For the other scenarios where the MAFs of the genetic variant (exposure) were 0.1 and 0.5, the simulation results are reported in the online S1 and S2 Tables, respectively. Similar results were observed. The proposed approach provided accurate estimations for all coefficients of different paths, as well as *IE*s and *PM*s, through various scenarios. It is worth to note that a relatively small MAF for the genetic variant (e.g., 10%) would affect the parameter estimations for the paths *a*_{2}, and , which were particularly pronounced when sample size was smaller (e.g., 500 cases and controls; data not shown). This is not surprising to observe because in this situation, the expected frequency of the genotype *RR* is only 1%, resulting in a very small number of samples in this category. Larger sample sizes can help to ensure the accurate estimations of these parameters. Therefore, when MAF = 0.1, we increased the sample size to 2000 cases and 2000 controls (or 4000 samples for the continuous outcome) in the simulation studies.

#### Continuous outcome.

Tables 3 and 4 report the simulation results for all the scenarios assuming a continuous outcome and an additive SNP with MAF = 0.3. Similar to the scenarios with a binary outcome, the proposed approach provided accurate estimations for all coefficients, *IE*s and *PM*s, for mediation models with a continuous outcome, regardless of different values of *a*, *b*, and censoring percentage. For example, for scenario 8, where the prespecified values for simulation were *a*_{0} = 6, *a* = 0.4 (i.e., *a*_{1} = 0.4, *a*_{2} = 0.8), *b*_{0} = 1, *b* = 0.4, and (i.e., , ), the estimated values were *a*_{0} = 5.9954, *a*_{1} = 0.4004, *a*_{2} = 0.7979, *b*_{0} = 1.0084, *b* = 0.3990, , and , respectively, which were close to the prespecified parameter values (Table 3). Meanwhile, the estimated overall *IE* and *PM* were 0.1877 and 0.2433, respectively, which were close to the theoretical values of 0.188 and 0.242 (Table 4). The 95% coverage probabilities for the *IE* and *PM* were 0.948 and 0.944 and both were close to the nominal value of 0.95. The simulation results for scenarios where MAF = 0.1 and 0.5 are reported in the online S3 and S4 Tables, respectively. As in the binary outcome scenarios, we increased the sample size to 4000 when MAF = 0.1 for the genetic variant.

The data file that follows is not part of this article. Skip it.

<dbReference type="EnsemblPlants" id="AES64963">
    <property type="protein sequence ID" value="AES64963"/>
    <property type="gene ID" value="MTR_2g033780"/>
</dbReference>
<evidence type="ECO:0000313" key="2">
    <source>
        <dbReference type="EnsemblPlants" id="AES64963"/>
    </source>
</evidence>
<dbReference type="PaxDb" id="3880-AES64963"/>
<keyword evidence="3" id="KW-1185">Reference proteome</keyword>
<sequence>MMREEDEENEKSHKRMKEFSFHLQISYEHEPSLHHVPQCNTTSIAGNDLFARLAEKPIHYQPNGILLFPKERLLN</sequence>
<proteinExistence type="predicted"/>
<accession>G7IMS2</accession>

## Application to the motivation study

We applied the proposed overall measures for *IE*, *DE*, and *TE* for the mediation analysis to the data from a genetic case-control study of type 2 diabetes downloaded from dbGaP [59], relating to the Multi-Ethnic Study of Atherosclerosis (MESA) cohort study. The conceptual mediation model is shown in Fig 1, where the genetic variant is the exposure (*X*), the age at menopause is the mediator (*T*), and type 2 diabetes status is the outcome variable (*Y*).